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‘Us’ is another horrific hit from Peele

March 27, 2019
By Tony Rutherford , Graffiti

What is a doppelganger? If you don't already know, don't Google it until after you have seen Jordan Peele's 'Us,' which could be subtitled 'Watch Out For Strangers in Red?Suits,' a carnival that has lots of rabbit holes, a prophetic Bible verse from Jeremiah 11:11 which concerns God's promises to his 'chosen' people (Jews and Israel), and insinuations relating to that 'It' clown in the sewer.

It's a simplistic opening premise: A family of some means heads for a Santa Cruz, California vacation but mom Adelaide Wilson (Lupita Nyong'o) is freaked - it's near an amusement park where she had a horrifying funhouse experience finding herself about the time Michael Jackson's 'Thriller' was the buzz.

Hubby Gabe (Winston Duke) is giddy to escape the rat race; the two kids, Zora (Shahadi Wright Joseph) and Jason (Evan Alex) seem unenthusiastic, especially Zora when her phone goes out.

Adelaide's premonitions about an impending catastrophe ('since we've been here, they've been happening' consciousness) spoils their visit with the Tylers (played by Elisabeth Moss, Tim Heidecker, Cali Sheldon and Noelle Sheldon).

By darkness, a family of four clad in red jumpsuits stands at the entrance roadway to the Wilson property. And by this time, mama has jerked our nerves after the family's day at the beach.

Dad goes out to tell the mute dudes to move on. He's a wimpy type. The second trip he brings a bat and two of the red jumpsuited sprint away. A horrific lengthy home invasion sequence ensures. That's when the Wilsons learn that the red suits without masks are doubles of themselves.

By now the audience is stiff. shivering and stuck in their seats. You're weirded out by psychological creeks and grabbed by knife wielding angry demon clones of the family. You have images that resemble actions by Charles Manson's followers and Castro's Cuba that have an eerie connection to mirrors (go stream Rod Serling's Twilight Zone episode of 'The Mirror', concerning a Latin America revolution and tyrants, starring Peter Falk from October 1961 - just 'fill their stomachs, they have short memories. You have your freedom. You have your life. Don't throw them away.') All kinds of thoughts purge and emerge during home invasion survival mode.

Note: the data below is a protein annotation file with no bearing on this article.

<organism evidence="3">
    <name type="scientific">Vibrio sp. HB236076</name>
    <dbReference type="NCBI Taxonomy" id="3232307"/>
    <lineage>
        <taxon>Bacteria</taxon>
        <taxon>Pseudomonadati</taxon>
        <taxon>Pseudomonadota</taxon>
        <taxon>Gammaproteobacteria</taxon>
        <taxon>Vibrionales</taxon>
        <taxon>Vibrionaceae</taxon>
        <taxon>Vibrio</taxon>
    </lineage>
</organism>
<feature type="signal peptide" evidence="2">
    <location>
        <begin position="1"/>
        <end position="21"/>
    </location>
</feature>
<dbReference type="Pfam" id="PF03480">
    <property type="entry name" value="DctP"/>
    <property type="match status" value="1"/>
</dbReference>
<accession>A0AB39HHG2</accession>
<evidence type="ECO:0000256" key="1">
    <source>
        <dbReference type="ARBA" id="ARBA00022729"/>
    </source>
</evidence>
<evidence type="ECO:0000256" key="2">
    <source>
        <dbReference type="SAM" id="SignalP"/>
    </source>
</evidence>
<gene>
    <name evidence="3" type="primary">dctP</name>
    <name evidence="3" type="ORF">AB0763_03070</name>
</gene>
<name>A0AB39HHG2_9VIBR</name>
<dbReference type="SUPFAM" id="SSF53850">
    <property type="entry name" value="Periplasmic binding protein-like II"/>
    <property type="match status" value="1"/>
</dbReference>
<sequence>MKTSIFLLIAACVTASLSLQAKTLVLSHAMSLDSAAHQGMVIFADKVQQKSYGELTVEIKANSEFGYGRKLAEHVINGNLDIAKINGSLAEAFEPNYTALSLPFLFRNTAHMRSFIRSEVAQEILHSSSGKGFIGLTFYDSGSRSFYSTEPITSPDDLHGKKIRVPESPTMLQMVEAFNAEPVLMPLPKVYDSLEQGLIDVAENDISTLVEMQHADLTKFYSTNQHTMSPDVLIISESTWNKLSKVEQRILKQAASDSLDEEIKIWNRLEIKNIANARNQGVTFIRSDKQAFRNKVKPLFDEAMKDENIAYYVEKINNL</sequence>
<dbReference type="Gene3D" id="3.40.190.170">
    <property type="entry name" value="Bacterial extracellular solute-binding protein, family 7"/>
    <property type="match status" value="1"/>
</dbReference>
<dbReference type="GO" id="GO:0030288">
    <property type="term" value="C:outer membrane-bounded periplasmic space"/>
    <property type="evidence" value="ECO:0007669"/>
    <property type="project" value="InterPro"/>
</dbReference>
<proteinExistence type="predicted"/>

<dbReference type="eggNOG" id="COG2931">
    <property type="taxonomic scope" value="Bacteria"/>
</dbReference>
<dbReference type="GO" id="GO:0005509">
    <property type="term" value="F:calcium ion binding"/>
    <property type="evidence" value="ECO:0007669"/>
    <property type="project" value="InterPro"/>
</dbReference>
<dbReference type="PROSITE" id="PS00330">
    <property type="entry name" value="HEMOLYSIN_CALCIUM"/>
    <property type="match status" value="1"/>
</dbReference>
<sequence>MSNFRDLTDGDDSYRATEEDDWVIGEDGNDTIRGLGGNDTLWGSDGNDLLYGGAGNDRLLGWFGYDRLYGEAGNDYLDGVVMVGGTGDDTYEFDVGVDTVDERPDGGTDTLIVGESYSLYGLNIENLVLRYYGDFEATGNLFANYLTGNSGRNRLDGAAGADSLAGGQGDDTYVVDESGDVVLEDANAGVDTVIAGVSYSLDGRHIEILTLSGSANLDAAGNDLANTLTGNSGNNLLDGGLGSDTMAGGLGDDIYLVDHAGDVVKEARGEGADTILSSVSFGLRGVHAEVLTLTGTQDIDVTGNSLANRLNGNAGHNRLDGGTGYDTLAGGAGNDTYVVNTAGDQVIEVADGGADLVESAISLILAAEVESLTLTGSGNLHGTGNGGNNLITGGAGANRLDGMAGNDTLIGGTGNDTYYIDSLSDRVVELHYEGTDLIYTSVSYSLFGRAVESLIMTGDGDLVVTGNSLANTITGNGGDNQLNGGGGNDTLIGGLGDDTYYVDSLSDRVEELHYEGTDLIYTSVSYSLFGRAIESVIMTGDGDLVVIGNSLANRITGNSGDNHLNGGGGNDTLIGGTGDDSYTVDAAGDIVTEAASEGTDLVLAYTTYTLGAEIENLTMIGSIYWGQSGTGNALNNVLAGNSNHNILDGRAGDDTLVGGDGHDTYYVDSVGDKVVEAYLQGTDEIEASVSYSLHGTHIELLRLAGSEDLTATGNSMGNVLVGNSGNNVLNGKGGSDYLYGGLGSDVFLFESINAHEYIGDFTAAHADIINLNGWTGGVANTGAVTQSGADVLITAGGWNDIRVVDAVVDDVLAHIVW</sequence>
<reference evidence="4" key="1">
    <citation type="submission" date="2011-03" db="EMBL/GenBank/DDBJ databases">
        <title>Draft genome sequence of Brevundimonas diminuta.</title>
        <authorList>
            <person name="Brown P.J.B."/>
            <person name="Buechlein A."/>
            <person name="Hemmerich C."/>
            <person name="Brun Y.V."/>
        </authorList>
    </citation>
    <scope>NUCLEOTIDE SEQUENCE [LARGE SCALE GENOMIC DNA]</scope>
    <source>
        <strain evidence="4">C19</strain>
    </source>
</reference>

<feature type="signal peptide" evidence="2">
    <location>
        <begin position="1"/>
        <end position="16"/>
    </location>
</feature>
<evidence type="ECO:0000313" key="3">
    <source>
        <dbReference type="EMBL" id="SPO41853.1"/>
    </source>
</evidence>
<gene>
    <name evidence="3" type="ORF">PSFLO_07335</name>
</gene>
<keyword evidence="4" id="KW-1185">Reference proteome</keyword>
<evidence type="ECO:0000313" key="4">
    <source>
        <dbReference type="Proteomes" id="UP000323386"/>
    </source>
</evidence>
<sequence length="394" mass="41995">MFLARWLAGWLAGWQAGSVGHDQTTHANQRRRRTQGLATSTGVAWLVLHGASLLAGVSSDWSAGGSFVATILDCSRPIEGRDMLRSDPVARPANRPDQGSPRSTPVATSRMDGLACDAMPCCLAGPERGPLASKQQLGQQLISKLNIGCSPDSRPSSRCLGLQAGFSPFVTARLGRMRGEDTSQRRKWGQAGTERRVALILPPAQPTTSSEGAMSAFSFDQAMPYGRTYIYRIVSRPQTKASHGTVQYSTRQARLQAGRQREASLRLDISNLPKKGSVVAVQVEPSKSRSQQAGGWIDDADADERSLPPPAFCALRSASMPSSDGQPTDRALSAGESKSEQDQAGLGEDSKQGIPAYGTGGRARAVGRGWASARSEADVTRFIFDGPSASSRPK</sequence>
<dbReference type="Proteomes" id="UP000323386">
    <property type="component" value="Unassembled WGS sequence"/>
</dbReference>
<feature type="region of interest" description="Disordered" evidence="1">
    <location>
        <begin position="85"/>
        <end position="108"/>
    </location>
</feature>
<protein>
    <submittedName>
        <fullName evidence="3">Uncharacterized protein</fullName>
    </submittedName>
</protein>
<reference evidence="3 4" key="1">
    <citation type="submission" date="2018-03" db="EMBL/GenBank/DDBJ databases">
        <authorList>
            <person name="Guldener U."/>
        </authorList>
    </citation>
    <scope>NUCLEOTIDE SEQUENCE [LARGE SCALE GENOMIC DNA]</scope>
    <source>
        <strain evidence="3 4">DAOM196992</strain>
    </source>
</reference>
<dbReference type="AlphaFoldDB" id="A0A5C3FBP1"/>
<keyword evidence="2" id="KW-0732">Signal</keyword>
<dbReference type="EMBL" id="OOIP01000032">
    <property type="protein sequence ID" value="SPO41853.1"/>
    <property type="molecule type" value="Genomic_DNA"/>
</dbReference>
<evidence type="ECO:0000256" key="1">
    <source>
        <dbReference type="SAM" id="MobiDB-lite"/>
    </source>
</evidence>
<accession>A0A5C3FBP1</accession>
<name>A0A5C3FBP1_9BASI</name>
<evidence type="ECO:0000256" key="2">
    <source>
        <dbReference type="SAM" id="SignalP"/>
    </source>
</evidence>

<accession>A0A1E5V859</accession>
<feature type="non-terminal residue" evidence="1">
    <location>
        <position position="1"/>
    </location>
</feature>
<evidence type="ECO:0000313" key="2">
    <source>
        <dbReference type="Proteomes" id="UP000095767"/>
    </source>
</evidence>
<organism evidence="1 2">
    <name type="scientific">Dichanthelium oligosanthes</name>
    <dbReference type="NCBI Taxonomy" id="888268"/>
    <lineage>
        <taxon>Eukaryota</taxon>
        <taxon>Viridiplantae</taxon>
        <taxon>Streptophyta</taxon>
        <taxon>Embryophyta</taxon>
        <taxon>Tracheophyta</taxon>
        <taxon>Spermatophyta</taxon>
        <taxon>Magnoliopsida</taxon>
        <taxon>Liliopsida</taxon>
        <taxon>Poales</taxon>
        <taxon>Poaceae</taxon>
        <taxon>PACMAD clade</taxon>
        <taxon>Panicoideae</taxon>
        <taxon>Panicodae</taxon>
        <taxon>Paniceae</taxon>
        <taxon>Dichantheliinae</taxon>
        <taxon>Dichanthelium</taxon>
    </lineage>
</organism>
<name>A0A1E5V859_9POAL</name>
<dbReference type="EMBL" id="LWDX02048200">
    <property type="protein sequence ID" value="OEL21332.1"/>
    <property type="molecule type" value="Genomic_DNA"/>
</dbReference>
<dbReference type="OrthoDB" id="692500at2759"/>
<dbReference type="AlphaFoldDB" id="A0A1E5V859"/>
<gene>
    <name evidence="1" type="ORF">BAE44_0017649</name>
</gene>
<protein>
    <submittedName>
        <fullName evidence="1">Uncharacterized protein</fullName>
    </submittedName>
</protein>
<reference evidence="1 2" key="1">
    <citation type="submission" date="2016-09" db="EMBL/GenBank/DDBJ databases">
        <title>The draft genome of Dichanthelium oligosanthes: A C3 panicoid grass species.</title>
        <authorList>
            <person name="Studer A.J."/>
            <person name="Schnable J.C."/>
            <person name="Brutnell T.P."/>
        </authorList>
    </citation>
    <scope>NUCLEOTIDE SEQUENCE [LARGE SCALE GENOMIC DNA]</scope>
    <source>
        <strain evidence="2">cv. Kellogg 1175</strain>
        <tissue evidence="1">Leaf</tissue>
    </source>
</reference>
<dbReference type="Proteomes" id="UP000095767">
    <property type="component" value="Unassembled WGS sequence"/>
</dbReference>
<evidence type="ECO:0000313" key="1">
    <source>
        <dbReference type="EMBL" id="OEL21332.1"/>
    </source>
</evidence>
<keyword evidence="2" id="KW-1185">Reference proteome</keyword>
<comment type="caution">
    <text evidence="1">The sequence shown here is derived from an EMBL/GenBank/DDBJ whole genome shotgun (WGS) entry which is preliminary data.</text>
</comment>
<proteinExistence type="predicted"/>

The cast does double (triple?) duty as the upper middle class African American family and their black-hearted clones, who initially resurrect memories of 'Night of he Living Dead' zombies or those invasive body snatchers from outer space virus carriers prompted by the writer/directors' own youthful scares.

Peele has more than a psycho serial horror killer's plot on his mind. Naturally (but broader), he's stroking the race card (how many horror films have a token dark-skinned character that is the first to be wasted?) and the well-to-do Wilsons think about snubbing those not doing as well (a homeless person). Peele ensures we catch the symbols by the aforementioned prophetic Jeremiah Bible verse inserted to ponder on nearly perfect beautifully-flawed lives and the 'what if,' 'what's real,' 'what's not' collateral suspicions that take us into early M. Night Shyamalan ('Unbreakable') and Brian dePalma ('Obsession,' 'Suspiria') outings.

'Us' is an alarming metaphor for the worsening callous American caste systems. And the more it unreels, the more the viewer's heart palpitates and you scratch your head.

Hint: Observe beyond 'self.' For all the 'stuff' you cherish, others don't care about a 'brand,' they need shoes without holes which stay on their feet.

Tony Rutherford is a film reviewer for HuntingtonNews.net and a member of the Huntington Regional Film Commission.

 
 

 

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